Green and net-zero

HS2 – investing in capacity, not just speed

The Government’s recent green light for HS2 has raised passions on all sides. Opponents worry about environmental damage while proponents say this can be minimised and set in a context of very long-term economic and social gains. Who is right Jon Herbert asks?

( Text content written by Jon Herbert for Croner-i Environment Inform )

If and when it finally and fully goes ahead, HS2 will become one of the UK’s largest ever infrastructure projects. It has been promoted as a way of “levelling up” Britain’s unbalanced industrial landscape by connecting vital skill bases and the neglected potential of isolated northern cities.

Unsurprisingly, the project with a current price tag of circa £106 billion has strong support from businesses as both supply chain members and future users, plus local authorities in the North.

However, there is also a view in both the North and South that the huge cost — which may appear modest against Treasury spending to limit coronavirus damage — should go towards improving existing tracks and local services.

The complexity of the argument makes it difficult to get a clear view of the pros and cons involved.

Cases for and against

One key concern for opponents is the negative impact of HS2 on a natural environment already under threat from climate change and pollution. This is buoyed up by a 27 February 2020 Court of Appeal ruling that developing a third Heathrow runway is illegal because it meets the 2008 Climate Change Act but not the UK’s June 2019 decision to bring all greenhouse gas emissions down to net zero by 2050.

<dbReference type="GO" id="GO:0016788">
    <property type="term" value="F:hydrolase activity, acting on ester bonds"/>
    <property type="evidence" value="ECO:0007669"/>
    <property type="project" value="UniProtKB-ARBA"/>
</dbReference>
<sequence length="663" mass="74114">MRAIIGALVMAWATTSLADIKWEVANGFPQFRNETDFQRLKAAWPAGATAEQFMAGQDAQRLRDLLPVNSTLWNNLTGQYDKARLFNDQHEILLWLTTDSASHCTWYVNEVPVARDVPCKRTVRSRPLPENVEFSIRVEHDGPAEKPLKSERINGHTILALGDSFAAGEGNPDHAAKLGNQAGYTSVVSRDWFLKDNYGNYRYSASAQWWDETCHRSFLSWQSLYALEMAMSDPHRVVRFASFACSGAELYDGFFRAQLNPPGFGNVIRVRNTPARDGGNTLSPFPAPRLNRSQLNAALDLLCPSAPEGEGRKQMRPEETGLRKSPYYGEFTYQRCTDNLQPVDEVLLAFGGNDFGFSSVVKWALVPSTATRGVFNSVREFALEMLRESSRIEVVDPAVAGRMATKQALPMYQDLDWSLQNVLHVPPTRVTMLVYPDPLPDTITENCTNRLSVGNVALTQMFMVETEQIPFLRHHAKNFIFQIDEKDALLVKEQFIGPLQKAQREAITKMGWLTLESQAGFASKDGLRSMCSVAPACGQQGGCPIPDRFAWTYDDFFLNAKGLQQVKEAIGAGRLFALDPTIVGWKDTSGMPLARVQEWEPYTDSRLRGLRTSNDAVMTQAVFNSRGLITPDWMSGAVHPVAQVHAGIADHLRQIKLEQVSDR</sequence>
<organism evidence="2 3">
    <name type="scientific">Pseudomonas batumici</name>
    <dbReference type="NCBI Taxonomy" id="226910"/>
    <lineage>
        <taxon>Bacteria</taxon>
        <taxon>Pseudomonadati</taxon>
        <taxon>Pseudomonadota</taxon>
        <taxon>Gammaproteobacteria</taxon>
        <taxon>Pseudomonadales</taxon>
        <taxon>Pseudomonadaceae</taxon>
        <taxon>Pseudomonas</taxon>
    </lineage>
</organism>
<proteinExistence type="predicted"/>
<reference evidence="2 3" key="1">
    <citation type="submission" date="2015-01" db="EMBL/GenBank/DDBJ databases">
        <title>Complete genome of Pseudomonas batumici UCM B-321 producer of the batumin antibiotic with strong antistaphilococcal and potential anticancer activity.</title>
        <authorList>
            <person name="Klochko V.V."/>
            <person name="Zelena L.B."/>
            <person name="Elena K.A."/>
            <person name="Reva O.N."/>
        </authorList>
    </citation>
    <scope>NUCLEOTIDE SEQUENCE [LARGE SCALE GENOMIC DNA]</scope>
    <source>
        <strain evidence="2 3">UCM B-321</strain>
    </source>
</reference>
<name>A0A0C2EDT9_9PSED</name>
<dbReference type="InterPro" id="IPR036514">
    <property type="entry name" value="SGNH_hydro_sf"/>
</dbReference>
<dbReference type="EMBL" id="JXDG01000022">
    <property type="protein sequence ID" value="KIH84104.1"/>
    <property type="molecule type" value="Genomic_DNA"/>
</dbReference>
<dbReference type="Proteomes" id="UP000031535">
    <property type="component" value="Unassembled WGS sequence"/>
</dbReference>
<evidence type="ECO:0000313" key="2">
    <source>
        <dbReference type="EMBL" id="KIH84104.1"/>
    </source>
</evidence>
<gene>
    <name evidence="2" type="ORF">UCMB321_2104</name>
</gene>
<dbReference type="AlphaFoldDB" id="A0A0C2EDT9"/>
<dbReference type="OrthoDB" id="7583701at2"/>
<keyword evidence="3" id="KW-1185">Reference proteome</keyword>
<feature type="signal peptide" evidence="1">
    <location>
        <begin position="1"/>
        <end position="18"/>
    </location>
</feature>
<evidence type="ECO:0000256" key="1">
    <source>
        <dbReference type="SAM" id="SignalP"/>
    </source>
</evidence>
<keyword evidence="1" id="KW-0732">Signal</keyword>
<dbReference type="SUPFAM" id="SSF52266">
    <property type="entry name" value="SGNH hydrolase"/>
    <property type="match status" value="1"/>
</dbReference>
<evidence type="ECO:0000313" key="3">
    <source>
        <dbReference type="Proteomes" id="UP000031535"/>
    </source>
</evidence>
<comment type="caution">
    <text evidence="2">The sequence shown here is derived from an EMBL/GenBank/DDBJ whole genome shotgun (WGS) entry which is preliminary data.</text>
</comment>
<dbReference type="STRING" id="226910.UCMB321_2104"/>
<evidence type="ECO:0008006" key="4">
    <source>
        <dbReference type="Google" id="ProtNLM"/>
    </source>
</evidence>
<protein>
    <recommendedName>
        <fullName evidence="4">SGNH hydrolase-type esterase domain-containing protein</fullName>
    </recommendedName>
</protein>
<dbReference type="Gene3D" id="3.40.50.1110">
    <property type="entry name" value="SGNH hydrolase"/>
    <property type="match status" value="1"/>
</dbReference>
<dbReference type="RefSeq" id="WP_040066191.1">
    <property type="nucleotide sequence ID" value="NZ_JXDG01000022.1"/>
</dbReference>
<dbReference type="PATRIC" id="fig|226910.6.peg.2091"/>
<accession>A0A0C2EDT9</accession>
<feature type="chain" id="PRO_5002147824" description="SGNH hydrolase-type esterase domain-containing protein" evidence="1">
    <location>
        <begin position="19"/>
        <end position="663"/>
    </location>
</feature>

In March, broadcaster and naturalist Chris Packham launched a crowdfunded challenge to HS2 on similar grounds, arguing that HS2 Ltd and the recent Oakervee Review (mentioned later) fail to show that the project meets net zero targets.

Supporters say environmental impacts will be managed to a minimum and must be balanced against economic and social benefits extending into the twenty-third century.


However, supporters also argue that the headline emphasis on speed is misleading. Instead, the focus should be on HS2’s increased carrying capacity.

At present, West Coast rail movements in England are limited to the existing track system. This means that high-speed inter-regional expresses, local multi-station-stop services and slow freight traffic all run at different speeds on the same lines. The result is delays and inefficient safety spacing between types of train.

The HS2 rationale is to take high-speed traffic off existing tracks, which can then be dedicated to improved services for local communities and business. At the same time, HS2’s new high-speed capacity is designed to revolutionise and reconnect the UK’s modern national industrial base.

Gareth Dennis is an often quoted engineer and transport specialist. At he explains how building HS2 rather reopening old railway lines will benefit not only the West Coast but also East Coast and Midlands rail services. The Department for Transport expects HS2 to triple capacity across the entire route system.

Good Northern news

The Government’s go-ahead for the North–South HS2 is of key importance to the North. So is a new East-West Transpennine route known variously as Northern Powerhouse Rail (NPR), High Speed North, HS3 and Crossrail for the North. This will actually piggyback 80km of new HS2 rail.

Combining the two under the new banner of High Speed 3 strengthens the economic case for creating a new coast-to-coast freight route connecting the ports of Liverpool and Hull by way of both Manchester and Leeds. Upgraded connections will also bring in Sheffield, Doncaster and York, and then, via an upgraded East Coast main line, Newcastle upon Tyne.